My thesis is that Homoeopathy, in all the aspects of it mentioned above, has a tremendously important part to play during this dying of an old age and birth of a new; that a glorious opportunity lies ahead for all those whose minds and hearts can be stretched far enough to embrace it and follow it through to all its relationships (the five departments to each other, to the needs of man, to the world we live in, to the future).

There is no use going on talking about good ideas unless there is practical effort to implement them and accomplishment from that effort. Here, therefore, are some of the practical ways, already established, to promote the ideas mentioned. First, Education:.

(a) Of physicians in real Homoeopathy, physicians of any age and any previous medical training.

(b) Of nurses in homoeopathic philosophy far enough to learn how to observe symptoms and report them to the homoeopathic doctor as he would like to have them reported.

(c) Of laymen in learning to report symptoms fully and correctly; in enough philosophy for this and for refraining from undertaking any prescribing themselves. Also in learning why Homoeopathy has not yet come into its own, what they can do to help bring it in. Also in learning to understand enough to answer intelligently questions from other laymen.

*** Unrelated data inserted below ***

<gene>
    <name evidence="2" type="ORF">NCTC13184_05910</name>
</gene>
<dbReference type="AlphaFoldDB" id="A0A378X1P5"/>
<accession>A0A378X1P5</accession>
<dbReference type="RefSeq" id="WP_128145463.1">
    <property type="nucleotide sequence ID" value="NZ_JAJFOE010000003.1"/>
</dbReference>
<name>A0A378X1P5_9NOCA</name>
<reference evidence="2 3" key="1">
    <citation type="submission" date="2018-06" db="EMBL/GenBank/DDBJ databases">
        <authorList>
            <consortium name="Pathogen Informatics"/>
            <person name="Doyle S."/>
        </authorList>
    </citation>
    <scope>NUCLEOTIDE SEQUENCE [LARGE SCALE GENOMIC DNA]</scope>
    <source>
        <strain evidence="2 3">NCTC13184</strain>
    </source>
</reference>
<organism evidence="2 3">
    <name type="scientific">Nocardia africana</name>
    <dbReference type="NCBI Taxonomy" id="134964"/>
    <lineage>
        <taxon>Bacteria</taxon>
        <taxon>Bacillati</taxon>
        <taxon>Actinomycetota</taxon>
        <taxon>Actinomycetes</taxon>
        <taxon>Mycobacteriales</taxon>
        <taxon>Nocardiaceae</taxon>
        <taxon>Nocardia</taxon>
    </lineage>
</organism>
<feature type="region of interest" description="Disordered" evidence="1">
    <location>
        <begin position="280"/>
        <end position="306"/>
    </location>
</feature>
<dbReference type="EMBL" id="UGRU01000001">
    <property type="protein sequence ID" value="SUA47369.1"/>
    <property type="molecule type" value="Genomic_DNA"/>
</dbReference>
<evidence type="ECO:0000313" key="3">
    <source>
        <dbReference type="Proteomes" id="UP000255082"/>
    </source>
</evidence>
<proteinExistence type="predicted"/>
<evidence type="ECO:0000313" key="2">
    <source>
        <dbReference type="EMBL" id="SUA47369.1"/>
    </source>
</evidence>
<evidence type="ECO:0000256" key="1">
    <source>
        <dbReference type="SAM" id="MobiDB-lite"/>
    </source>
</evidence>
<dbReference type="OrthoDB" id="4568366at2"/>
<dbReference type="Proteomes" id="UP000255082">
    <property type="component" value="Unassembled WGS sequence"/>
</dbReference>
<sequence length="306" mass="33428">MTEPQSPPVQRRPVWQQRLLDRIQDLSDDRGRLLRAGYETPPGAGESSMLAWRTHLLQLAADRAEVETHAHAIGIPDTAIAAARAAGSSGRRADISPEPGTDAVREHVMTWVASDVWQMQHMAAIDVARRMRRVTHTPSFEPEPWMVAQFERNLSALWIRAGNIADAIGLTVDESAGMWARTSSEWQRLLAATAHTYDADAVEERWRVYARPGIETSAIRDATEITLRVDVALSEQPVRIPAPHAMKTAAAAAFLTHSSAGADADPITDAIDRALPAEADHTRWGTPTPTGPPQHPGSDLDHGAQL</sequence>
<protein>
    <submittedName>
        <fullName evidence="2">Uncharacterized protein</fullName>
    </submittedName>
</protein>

(d) Of organizations. In our national professional organizations there is far too little consideration of the needs of our time, too little planning for improvement. In the few lay organizations already started there is too little concrete planning, too much vague thinking. Yet, in organizations is potential strength, unity, action.

So much for the necessity for education of physicians, nurses, laymen, organizations. To accomplish such educational promotion we must have other things and we come to a recital of Needs:.

(a) Overall comprehensive thinking, logical and practical. We must learn how to think clearly to discover what comes first, what next and so on.

(b) Personnel. In group work it is most important to choose workers wisely and then seek help, in an advisory capacity, outside the group in order to have the advantage of special skills.

(c) Implements with which to work. We need schools, we need teachers, we need students (physicians, nurses, laymen), we need reading matter (books, magazines, brochures, essays), we need housing (sufficient for all activities), we need secretaries in all our offices, we need public speaking and we need writing writing to explain, to enthuse, to instruct in all the phases mentioned above.

Now this is all talk and dreaming you may say, so our next heading is Accomplishment in the last two years.

You all know the American Foundation for Homoeopathy. You know something of its framework, aims and purposes. You know something of its achievements in the past. You know how I am always harping on the subject. But then, I am its Secretary and therefore a privileged character.

In the spring of 1950, we had a session of the Foundation Post- Graduate School in Senexet House, Putnam, Conn.; but the class was only five, for ominous rumblings of threatened war were abroad, growing more ominous daily, and our young doctors felt insecure, not willing to commit themselves.